India‘s displeasure on Ankara‘s stance in the Nuclear Supplier’s Group (NSG) has led to a sharp decrease in high-level interaction between the two countries. Turkey has tried to explain to Bharat that it is not opposed to Delhi‘s application to the NSG, but Delhi has unrealistic expectations. Turkish-Delhi relations have nosedived because of Bharat’s insistence that Turkey bends over and acts against its own national interest. Things have gone so badly that the Bharati National Security Adviser Shivshankar Menon inexplicably canceled his visit at the last minute.
First some datapoints:
It is currently focused on Russia, but it may look at China too.
Analysts in Delhi are chagrined and feel that “Turkey’s special relationship with Pakistan is coming in the way of better ties with India”.
Obviously, Turkey is acting is its own long-term interests. It sees Pakistan as a regional and global ally, especially since Pakistan neighbors the former Ottoman provinces in Central Asia.
Delhi is dying to get into the Nuclear Supplier’s group so that it can block Pakistan quest for more Civilian reactors from Pakistan and because it dreams of selling reactors one day. Bharati analysts feel that it is facing a Turkish block.
Feridun Sinirlioglu, undersecretary of the Turkish foreign ministry has tried to explain that Ankara’s stance may not be a result of a Zero-Sum game. Turkey has said that Turkey supported the waiver for nuclear commerce with India at the NSG in 2008. Independent of Delhi’s membership, Turkey is pushing the case for Pakistan to enhance its engagement with the global nuclear body.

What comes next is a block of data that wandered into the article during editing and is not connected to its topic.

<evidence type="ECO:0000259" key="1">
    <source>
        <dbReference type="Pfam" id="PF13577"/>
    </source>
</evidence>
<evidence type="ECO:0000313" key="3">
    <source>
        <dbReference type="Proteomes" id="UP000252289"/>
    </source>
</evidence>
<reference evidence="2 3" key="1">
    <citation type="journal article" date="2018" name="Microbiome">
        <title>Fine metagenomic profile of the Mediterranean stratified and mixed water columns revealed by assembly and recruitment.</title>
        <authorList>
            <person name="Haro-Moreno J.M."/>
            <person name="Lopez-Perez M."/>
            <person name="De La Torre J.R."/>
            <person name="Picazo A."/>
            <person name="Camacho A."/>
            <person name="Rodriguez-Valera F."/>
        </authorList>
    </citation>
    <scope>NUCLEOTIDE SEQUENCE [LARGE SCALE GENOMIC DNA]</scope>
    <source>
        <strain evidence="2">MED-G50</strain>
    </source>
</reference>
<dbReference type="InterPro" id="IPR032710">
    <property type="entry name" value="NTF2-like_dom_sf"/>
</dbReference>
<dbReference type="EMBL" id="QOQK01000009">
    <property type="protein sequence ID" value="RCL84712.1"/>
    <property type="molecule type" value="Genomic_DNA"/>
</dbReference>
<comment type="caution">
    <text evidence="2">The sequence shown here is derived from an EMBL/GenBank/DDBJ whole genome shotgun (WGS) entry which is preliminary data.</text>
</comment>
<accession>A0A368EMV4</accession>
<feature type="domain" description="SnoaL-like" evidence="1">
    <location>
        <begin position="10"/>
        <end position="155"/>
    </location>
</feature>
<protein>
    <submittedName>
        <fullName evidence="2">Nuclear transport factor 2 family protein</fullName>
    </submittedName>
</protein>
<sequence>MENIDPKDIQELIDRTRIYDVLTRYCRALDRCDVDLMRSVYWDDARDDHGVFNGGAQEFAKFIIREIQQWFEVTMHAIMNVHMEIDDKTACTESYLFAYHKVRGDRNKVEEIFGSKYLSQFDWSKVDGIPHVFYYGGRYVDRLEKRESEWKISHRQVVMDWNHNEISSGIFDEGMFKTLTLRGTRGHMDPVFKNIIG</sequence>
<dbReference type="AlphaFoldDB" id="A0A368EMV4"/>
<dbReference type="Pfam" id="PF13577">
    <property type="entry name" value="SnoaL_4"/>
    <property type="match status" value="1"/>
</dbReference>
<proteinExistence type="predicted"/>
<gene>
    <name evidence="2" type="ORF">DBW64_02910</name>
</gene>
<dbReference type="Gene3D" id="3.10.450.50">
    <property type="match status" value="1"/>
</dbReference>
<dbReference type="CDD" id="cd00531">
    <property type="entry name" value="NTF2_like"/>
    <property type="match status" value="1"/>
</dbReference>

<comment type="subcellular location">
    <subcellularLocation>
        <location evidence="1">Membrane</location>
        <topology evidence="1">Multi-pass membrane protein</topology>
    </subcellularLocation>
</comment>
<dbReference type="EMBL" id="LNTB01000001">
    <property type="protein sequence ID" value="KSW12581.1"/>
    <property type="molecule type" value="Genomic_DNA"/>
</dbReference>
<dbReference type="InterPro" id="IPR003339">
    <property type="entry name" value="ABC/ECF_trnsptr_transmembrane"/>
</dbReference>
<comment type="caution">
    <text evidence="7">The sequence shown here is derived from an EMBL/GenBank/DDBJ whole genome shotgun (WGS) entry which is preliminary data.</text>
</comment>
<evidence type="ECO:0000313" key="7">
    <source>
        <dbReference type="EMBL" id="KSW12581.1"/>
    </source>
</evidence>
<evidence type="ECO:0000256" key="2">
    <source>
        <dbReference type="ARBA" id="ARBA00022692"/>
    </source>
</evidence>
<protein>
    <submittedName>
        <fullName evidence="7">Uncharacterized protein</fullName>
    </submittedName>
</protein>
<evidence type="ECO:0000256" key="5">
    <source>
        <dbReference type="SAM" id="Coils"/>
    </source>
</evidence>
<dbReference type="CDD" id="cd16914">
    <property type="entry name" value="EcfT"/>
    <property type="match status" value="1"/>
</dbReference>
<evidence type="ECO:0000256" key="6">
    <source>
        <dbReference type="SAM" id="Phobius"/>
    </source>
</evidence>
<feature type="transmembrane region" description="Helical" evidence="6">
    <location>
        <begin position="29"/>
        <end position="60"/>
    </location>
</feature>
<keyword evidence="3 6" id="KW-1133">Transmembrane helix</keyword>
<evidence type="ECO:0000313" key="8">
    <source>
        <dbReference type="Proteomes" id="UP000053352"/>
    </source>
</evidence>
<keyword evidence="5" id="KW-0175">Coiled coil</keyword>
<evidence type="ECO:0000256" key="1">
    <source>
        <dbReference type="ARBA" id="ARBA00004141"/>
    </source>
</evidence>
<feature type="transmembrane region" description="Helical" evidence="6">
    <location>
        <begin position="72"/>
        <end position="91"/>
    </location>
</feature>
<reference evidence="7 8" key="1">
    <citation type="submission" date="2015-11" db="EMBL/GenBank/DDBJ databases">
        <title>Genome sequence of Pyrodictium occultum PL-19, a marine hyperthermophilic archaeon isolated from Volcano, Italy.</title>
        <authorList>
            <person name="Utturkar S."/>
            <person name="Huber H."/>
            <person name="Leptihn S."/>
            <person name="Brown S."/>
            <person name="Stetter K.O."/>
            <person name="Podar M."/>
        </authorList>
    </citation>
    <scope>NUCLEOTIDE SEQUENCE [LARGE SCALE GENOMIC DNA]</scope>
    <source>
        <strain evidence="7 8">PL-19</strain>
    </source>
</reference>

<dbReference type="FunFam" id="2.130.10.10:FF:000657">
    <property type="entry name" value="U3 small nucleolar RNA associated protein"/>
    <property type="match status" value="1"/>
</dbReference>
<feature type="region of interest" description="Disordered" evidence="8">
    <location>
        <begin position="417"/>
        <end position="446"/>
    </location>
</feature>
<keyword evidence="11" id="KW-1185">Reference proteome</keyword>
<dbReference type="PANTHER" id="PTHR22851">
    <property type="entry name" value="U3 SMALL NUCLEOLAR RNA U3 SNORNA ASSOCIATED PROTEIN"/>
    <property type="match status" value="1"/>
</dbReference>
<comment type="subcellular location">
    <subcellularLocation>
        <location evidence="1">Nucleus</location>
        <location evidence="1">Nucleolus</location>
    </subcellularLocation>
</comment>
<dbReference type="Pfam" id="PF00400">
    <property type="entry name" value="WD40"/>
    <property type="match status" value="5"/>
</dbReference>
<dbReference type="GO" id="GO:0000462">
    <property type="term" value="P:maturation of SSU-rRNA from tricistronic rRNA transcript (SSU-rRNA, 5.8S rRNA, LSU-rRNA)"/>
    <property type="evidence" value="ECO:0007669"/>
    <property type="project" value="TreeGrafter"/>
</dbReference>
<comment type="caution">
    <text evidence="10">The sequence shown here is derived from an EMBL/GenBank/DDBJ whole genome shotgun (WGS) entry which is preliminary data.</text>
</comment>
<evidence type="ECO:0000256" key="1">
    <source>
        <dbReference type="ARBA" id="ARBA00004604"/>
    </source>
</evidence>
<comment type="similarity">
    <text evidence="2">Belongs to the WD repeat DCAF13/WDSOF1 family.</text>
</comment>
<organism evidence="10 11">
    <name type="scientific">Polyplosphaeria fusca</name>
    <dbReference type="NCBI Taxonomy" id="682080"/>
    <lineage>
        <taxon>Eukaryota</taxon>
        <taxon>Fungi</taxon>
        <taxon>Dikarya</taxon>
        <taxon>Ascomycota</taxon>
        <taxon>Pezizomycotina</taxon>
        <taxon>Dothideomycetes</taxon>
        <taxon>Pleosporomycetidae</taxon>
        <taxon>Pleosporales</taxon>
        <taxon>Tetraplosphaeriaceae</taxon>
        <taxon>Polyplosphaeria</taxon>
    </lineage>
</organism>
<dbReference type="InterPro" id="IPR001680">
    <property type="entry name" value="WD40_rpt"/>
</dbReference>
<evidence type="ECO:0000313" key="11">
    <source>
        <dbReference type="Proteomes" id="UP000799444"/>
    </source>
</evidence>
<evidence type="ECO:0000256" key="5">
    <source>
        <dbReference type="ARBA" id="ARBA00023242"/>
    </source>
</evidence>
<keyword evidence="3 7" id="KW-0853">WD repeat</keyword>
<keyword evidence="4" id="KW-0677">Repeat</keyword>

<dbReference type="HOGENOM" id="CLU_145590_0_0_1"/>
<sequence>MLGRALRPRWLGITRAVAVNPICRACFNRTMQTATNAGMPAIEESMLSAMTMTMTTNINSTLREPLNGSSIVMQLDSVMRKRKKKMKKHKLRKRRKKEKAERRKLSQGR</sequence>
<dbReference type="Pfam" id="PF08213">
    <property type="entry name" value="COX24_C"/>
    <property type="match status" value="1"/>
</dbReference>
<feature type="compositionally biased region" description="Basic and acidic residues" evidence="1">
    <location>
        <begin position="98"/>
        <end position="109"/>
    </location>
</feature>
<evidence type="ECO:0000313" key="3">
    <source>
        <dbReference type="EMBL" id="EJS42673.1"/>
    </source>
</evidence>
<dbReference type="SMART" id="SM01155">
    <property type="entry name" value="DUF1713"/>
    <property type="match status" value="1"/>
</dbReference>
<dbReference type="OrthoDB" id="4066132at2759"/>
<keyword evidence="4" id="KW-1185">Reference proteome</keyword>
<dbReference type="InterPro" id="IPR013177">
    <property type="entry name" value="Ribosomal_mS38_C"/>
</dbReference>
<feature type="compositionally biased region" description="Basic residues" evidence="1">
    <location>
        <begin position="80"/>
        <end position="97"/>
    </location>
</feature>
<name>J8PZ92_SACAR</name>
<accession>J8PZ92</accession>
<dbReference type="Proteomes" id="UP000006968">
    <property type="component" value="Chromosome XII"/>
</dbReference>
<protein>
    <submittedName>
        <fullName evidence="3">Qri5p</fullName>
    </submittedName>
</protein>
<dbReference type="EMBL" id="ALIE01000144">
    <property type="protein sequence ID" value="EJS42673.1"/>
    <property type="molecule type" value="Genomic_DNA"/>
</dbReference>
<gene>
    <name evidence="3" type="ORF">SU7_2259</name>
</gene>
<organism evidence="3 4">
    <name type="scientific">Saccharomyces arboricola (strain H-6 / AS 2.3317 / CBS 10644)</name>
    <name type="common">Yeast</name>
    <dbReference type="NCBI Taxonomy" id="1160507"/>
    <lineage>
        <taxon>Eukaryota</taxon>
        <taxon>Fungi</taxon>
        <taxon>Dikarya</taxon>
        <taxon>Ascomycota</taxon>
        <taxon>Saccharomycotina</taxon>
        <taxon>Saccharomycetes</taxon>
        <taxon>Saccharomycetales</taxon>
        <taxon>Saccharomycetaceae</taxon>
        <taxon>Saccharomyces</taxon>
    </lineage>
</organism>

Turkey has raised the issue of “proliferation” and the objections are similar to the ones that China had made earlier which Delhi sees is intended for getting an exemption for Pakistan.
India is convinced that Turkey is “acting as a cat’s paw for both China and Pakistan”. Diplomatic sources in Bharat aver that Turkey was keen on “helping” Pakistan, to “save” the “ummah” in terms of New-Ottomanism.
India has been going through an excruciating process seeking the consummation of the the so called “123 Nuclear deal”. It was granted a waiver by the NSG but the 123 deal with America never really materialized, and under the Obama Administration may never materialize.
Much to Delhi’s chagrin, Pakistan also got a waiver and China was allowed to sell Islamabad additional reactors. Turkey and China, and with Washington’s quiet acquiescence want Pakistan’s “engagement” with the NSG should increase. Pakistan doesn’t need supplies of Uranium, it has its own and has been sing it for decades. Bharat however sees the Turkish stance, as support for a back-door entry for Pakistan.